Large utility vehicles keep technology and fuel economy top of mind
From the April 2018 print edition
Large utility vehicles play a vital role for many businesses. Fuel prices may have put these large transporters in jeopardy, but when minivans aren’t an option, large and mid-size SUVs can be the perfect choice for transporting a number of people with ample cargo space. Newer three-row models have surfaced over the last few years with added technology and fuel economy in mind. In addition, interiors have been refined for comfort and luxury, while still retaining that toughness with enough towing capability for most hauling jobs. Here’s a list of some of the top mainstream large and mid-size three-row utility vehicles available in the marketplace.
The Nissan Armada, now in its second-generation, is built on the same platform as the Infiniti QX80 and Patrol—the global name for this full-size SUV. The Armada maintains that truck-like toughness with a body-on-frame construction that has an impressive towing capacity of 8,500lbs (3,856kg). Under the hood is a direct injected 5.6-litre V8 that produces 390hp and 394lbs-ft of torque mated to a seven-speed automatic transmission geared for improved fuel economy ratings. Its refined interior featuring leather seats creates a value offering when compared to the QX80. There are similar plush touches and technologies including standard navigation, heated from seats for the first two rows, dual power seats and power lift gate, that only get better as you move up trim levels.
Hyundai Santa Fe XL
The Hyundai Santa Fe XL is your value-laden choice starting at $32,199. It’s sizable, comfortable and simply a great deal with a six- or seven-seat configuration. Over the past few years, it may have lost some steam to more excitingly designed vehicles, but that will all change with a new 2019 Santa Fe. For now, the 2018 Santa Fe XL delivers most of the necessities minus that eighth seat and a little less room and cargo compared to its competition. It boasts a healthy but not thrilling 290hp 3.3L V6 engine with a six-speed gearbox that’s enough to transport a load of people smoothly without a lot of fuss, but a higher-than-average fuel economy rating. To get premium features the Luxury trim is the choice at $42,299. That includes a panoramic sunroof, leather seating and an eight-inch touchscreen with navigation.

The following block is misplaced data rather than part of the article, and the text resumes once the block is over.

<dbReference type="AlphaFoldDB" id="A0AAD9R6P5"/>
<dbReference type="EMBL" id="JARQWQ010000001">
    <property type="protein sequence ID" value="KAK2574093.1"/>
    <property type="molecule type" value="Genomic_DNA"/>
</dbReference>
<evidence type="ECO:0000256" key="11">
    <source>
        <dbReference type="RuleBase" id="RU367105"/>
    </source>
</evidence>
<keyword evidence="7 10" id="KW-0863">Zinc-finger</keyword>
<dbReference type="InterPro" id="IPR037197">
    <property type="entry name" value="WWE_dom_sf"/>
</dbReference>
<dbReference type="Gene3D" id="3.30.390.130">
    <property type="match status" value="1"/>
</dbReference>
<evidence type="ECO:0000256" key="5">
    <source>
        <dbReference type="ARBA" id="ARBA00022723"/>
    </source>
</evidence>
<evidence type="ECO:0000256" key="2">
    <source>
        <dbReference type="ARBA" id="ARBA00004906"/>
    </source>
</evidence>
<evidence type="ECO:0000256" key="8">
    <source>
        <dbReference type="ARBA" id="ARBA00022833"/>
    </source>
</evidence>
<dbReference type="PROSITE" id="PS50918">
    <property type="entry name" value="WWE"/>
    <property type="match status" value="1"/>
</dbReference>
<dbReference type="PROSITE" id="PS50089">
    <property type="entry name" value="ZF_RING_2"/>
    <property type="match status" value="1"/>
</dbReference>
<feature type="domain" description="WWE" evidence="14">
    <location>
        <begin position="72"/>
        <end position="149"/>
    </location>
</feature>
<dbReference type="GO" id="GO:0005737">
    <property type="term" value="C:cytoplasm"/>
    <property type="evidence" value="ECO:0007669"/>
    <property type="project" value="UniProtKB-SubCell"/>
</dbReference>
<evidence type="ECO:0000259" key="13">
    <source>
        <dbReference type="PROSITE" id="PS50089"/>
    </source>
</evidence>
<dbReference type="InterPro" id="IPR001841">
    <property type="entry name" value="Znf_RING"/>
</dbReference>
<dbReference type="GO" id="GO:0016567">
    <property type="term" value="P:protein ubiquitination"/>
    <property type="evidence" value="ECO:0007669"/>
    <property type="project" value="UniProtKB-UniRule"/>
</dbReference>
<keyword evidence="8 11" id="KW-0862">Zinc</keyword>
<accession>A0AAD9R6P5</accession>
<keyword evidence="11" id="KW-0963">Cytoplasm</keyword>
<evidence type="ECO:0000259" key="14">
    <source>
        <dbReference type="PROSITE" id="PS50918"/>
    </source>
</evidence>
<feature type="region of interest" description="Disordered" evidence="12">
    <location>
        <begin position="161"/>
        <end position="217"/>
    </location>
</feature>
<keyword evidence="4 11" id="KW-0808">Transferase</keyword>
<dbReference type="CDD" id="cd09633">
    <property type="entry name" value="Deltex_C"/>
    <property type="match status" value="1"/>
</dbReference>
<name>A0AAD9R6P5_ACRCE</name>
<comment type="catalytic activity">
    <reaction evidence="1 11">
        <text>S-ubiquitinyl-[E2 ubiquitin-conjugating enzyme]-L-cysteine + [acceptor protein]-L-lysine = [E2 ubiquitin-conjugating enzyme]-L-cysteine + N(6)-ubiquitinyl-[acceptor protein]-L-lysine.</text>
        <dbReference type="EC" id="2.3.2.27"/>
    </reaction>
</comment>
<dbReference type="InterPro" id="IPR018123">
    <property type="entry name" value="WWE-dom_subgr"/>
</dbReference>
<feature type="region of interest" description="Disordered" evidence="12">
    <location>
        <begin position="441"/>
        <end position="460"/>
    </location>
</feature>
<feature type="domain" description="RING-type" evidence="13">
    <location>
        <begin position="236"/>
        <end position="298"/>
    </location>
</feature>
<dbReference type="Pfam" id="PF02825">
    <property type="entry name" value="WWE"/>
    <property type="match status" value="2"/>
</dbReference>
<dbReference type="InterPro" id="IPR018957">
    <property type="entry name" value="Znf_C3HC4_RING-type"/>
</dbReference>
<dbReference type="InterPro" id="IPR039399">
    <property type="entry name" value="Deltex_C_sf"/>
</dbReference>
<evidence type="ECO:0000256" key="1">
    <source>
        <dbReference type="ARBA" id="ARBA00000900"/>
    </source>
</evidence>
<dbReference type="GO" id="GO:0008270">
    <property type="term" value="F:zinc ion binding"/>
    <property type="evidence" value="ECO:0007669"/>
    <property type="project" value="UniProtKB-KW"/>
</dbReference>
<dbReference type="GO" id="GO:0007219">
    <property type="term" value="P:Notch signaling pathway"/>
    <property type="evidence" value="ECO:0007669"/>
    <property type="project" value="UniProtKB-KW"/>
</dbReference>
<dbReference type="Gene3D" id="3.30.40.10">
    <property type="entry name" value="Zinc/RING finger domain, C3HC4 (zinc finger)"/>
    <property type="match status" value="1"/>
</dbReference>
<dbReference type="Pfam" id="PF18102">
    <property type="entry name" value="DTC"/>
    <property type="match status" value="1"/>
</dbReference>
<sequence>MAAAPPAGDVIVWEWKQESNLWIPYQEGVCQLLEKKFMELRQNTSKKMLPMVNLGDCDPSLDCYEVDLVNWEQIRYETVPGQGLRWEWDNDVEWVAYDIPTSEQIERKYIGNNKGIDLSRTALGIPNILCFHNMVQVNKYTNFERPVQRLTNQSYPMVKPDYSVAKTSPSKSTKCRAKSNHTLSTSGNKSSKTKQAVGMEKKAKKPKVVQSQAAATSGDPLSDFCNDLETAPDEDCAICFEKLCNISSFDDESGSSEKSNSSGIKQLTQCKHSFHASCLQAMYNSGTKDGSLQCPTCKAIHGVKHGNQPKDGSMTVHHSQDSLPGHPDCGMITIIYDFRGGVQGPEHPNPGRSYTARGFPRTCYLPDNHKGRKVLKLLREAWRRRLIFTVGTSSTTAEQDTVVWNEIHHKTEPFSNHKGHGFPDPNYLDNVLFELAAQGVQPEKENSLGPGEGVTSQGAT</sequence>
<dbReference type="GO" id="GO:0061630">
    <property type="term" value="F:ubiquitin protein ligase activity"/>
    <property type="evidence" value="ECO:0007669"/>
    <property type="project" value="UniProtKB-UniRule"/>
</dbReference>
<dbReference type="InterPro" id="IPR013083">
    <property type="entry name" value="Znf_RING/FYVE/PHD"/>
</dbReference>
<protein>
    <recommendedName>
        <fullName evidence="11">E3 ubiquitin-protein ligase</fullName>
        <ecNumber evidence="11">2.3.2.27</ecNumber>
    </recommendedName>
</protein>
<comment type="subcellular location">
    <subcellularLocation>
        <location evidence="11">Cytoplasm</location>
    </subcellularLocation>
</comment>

Honda made some extreme changes in 2016 to the style and look of its hot-selling Pilot—up 22.3 percent at the end of 2017 in year-over-year Canadian
sales. Gone is its boxy and mundane past and in its place is an in-style, slicked-back silhouette similar to its rivals with plenty of power and fuel efficiency deriving from its 280hp 3.5L V6. The Honda Pilot is considered a mid-size SUV, but is at the top of the heap for interior volume and cargo space, more in-tune with the rest of this list. In the second row, consumers will have the choice of comfort or maximizing occupancy with optional Captain’s chairs or a standard bench (that can sit up to eight). Entry into the third row is aided by push button access that slides and tilts the seats. There’s a bonus with Honda’s standard suite of safety technology.
The Atlas is a big part of Volkswagen’s SUV push with Canadian sales starting as a 2018 model year vehicle. It’s built off of Volkswagen’s new MQB platform with a chiseled and aggressive frame, reminiscent of the Ford Explorer. Powering the Atlas is a smooth and responsive 3.6L V6 that makes 276hp and 266lbs-ft of torque mated to an eight-speed automatic transmission with triptronic paddle shifters. The size of the Atlas isn’t felt when moving, as it handles the road with precision and balance, much like the rest of the Volkswagen lineup. Drawbacks are found on the inside with a lacklustre environment and slightly high fuel economy numbers. Captain’s chairs are an option for additional comfort.